Those who are profoundly deaf frequently find themselves on the edge of the human and earth communities. Without access to birdsong, to spoken discourse, to the vast range of media communication, they often struggle to understand and to be understood.
Their capacity to communicate their deepest wisdom, their hopes and dreams, their anxieties and fears, is limited not only by personal disability but also by the incomprehension of others.
In our contemporary technological world, sophisticated hearing devices and cochlear implants transform the lives of many who previously suffered from serious hearing loss and its social consequences. Whatever degree of deafness is experienced, relief from such an affliction offers far more than physical healing. It brings insertion into the life of family, community and workplace. It opens up new horizons and unimagined possibilities.
In first-century Palestine, the chances of relief from hearing deficiency and associated speech impairment were minimal. Desperate people put their faith in folk healers who used their healing hands and drew upon their knowledge of the medicinal properties in certain herbs and other plants. It seems clear that Jesus was known as an effective healer and that he used some of the same methods as other healers of his time. Many of his contemporaries in that part of the world would have turned to Asclepius, the Greek god of healing, or his daughter Hygeia. Jesus turns, not to Asclepius or Hygeia, but to the God of Israel (‘looking up to heaven…’) as the source of healing power.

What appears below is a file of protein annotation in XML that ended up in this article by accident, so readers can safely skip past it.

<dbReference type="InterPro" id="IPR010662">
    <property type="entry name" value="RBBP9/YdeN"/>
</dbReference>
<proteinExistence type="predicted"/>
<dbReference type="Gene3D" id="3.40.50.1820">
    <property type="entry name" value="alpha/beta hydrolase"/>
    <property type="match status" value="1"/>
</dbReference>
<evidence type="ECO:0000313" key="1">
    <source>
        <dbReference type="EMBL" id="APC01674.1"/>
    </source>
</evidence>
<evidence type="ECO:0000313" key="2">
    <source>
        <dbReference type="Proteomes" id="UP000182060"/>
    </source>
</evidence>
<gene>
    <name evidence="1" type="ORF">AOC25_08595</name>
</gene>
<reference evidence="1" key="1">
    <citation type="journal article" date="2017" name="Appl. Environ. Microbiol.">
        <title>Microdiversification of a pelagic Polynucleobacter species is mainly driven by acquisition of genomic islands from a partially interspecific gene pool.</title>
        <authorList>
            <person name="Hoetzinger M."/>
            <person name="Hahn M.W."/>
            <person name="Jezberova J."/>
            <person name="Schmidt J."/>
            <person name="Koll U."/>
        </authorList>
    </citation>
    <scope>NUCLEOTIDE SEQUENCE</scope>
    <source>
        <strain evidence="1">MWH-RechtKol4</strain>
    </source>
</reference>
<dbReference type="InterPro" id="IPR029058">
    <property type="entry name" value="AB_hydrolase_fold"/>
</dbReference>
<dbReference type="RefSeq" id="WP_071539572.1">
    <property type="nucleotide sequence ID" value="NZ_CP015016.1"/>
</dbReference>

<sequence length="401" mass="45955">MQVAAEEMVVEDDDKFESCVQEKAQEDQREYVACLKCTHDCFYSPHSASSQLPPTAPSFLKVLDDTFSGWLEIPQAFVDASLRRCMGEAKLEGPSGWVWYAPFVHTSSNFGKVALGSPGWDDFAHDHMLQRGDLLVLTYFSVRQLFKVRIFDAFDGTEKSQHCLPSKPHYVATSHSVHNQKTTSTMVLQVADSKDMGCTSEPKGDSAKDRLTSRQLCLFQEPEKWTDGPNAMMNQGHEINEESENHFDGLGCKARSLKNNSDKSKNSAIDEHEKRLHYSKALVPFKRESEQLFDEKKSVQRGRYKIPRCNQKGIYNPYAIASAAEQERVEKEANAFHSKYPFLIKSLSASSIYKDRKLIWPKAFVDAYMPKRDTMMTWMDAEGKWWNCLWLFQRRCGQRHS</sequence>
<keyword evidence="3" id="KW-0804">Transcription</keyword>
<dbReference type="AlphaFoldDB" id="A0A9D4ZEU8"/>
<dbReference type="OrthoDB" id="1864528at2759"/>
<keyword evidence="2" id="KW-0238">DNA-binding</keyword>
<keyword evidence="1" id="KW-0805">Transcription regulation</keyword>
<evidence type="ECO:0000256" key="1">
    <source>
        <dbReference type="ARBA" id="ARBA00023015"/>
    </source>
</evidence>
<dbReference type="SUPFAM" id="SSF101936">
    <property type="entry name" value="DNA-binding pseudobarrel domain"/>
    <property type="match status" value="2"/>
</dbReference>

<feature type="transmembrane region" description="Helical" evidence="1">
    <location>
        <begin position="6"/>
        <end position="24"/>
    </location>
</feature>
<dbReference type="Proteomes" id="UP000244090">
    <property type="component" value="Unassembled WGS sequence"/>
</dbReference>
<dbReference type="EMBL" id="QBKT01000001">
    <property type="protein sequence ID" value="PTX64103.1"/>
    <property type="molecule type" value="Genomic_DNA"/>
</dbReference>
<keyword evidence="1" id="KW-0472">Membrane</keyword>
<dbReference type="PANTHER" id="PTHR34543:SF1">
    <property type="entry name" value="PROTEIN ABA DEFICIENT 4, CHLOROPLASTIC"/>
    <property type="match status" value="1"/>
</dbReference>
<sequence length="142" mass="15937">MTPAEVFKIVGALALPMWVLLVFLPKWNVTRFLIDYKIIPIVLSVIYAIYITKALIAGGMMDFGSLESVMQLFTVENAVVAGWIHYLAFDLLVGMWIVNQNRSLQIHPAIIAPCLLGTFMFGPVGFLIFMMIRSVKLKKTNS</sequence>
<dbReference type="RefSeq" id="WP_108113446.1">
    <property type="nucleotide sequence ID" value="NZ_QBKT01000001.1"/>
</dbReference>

There is layer upon layer of meaning in today’s healing story. Place features significantly. Jesus travels from Tyre on the northern Mediterranean coast to the Sea of Galilee via the non-Jewish territory on the eastern side of the lake. It was a regular route, but definitely not the most direct one.
The gospel writer seems to be stressing the all-embracing nature of Jesus’ healing ministry. As the gospel story has unfolded, we have found that the same healing power of God is available to Jews and Gentiles, to male and female, young and old alike. It is available to those with bodily afflictions and those who are paralysed by anxiety and fear.
There is irony in the telling of the story: a Gentile deaf man can be brought from no hearing to hearing, from ‘speaking with difficulty’ to clarity of speech, but Jesus’ own disciples will shortly fail to hear and understand (‘Do you have ears and not hear?’ Mark 8:18). We open our ears to hear in the hope of understanding.